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A group of eight people in blue jumpsuits smile in front of a round spacecraft. They look happy, with their arms around each other or raised in the air in celebration.

The crew of NS-19 celebrates after flying to space and back. Pictured from left to right: Michael Strahan, Jeff Bezos, Laura Shepard Churchley, Dylan Daylor, Lane Bess, Cameron Bess, Evan Dick, and Kevin Sproge. (Photo: Blue Origin)

Engineering Alum Travels to Space

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Engineering Alum Travels to Space

Jan. 4, 2022
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Dylan Taylor, who earned a materials science and engineering degree from the UA in 1993, recounts his journey to space aboard the Blue Origin NS - 19 mission on Dec. 11, 2021. He calls the journey, which marked Blue Origin's sixth flight, the most profound experience of his life.

The first word that came to mind as I looked down at the Earth from space was “portal.” I am not sure that is the right word, but after reflecting on it for a day or so, I haven’t come up with a better description. By portal I mean that when you are above the Karman Line, you realize none of what we call “reality” should exist. You realize that 99.999999% of the Universe is not “this.” I was struck by the notion that people live their whole lives thinking Earth, the air we breathe and the life we enjoy is natural and space is abstract. It is actually the exact opposite. What is natural is dark, cold and hostile space. We live just across the other side of a portal, in a magical place that is a miracle to exist at all. Earth is an oasis and that notion penetrates you very, very deeply from space.

The second thought that came to my mind is the extraordinary vulnerability of Earth. In an interview with ABC News right after the flight, I said that it was a feeling like you have for a small child or puppy. You have unconditional love for them, you see how precious they are, how beautiful they are, and their potentiality to be something even greater, but you also feel this deep sense that if you were to turn away and leave them there, that they would not survive on their own. It is an extraordinary feeling of stewardship. I was doused with this in such a profound way, I really don’t think it is possible to see Earth from space and not feel that sense of Earth’s vulnerability. It was an extraordinarily powerful feeling.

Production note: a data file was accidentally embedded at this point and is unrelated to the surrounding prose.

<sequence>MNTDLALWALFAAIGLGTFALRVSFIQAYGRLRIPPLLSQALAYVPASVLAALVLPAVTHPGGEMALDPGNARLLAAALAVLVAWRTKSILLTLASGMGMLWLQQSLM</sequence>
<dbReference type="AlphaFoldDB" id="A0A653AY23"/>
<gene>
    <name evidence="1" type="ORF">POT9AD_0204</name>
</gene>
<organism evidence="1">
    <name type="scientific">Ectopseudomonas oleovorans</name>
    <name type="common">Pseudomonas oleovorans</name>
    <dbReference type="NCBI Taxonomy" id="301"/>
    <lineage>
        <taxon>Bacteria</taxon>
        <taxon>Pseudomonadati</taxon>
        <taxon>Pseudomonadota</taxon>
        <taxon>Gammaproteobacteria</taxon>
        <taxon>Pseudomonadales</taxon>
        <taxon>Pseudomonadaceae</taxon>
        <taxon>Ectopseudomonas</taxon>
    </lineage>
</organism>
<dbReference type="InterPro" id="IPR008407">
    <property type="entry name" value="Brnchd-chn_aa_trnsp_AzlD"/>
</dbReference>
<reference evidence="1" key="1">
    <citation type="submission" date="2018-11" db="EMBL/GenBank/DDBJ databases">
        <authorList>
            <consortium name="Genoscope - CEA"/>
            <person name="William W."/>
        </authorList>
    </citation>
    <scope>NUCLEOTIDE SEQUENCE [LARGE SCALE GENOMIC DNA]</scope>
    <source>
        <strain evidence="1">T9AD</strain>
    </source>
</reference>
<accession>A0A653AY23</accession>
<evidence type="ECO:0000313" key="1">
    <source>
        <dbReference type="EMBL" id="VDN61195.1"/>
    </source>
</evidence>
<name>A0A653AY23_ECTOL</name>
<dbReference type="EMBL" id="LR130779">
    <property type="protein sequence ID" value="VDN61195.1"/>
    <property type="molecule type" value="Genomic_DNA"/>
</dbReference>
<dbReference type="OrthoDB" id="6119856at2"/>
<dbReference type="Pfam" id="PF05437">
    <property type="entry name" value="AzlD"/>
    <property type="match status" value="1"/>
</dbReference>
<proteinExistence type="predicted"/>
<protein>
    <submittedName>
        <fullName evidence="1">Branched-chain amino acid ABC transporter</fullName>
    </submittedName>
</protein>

The third thought is just how thin the atmosphere is. Other friends of mine who have been to space have universally commented on this but it is even more striking than I was expecting. It is just a “hint” of something covering the Earth. Think of a thin film of dew on a leaf in the morning. It is shockingly thin and that further leads to this feeling of Earth’s vulnerability.

The final impression I had was how the earth sparkles like a jewel. Colors aren’t really colors from space. They are more like waves of perception. Your brain is constantly trying to find a file folder to compare it to, and there is no analog. Earth from Space simply “sparkles,” and you have to see it to believe it. Photos do not capture this.

All together, this was the most profound experience of my life. I had always believed Space was a tool for transformation. Now I know viscerally that this is true and I am even more committed to getting as many people as possible to experience its life changing effect.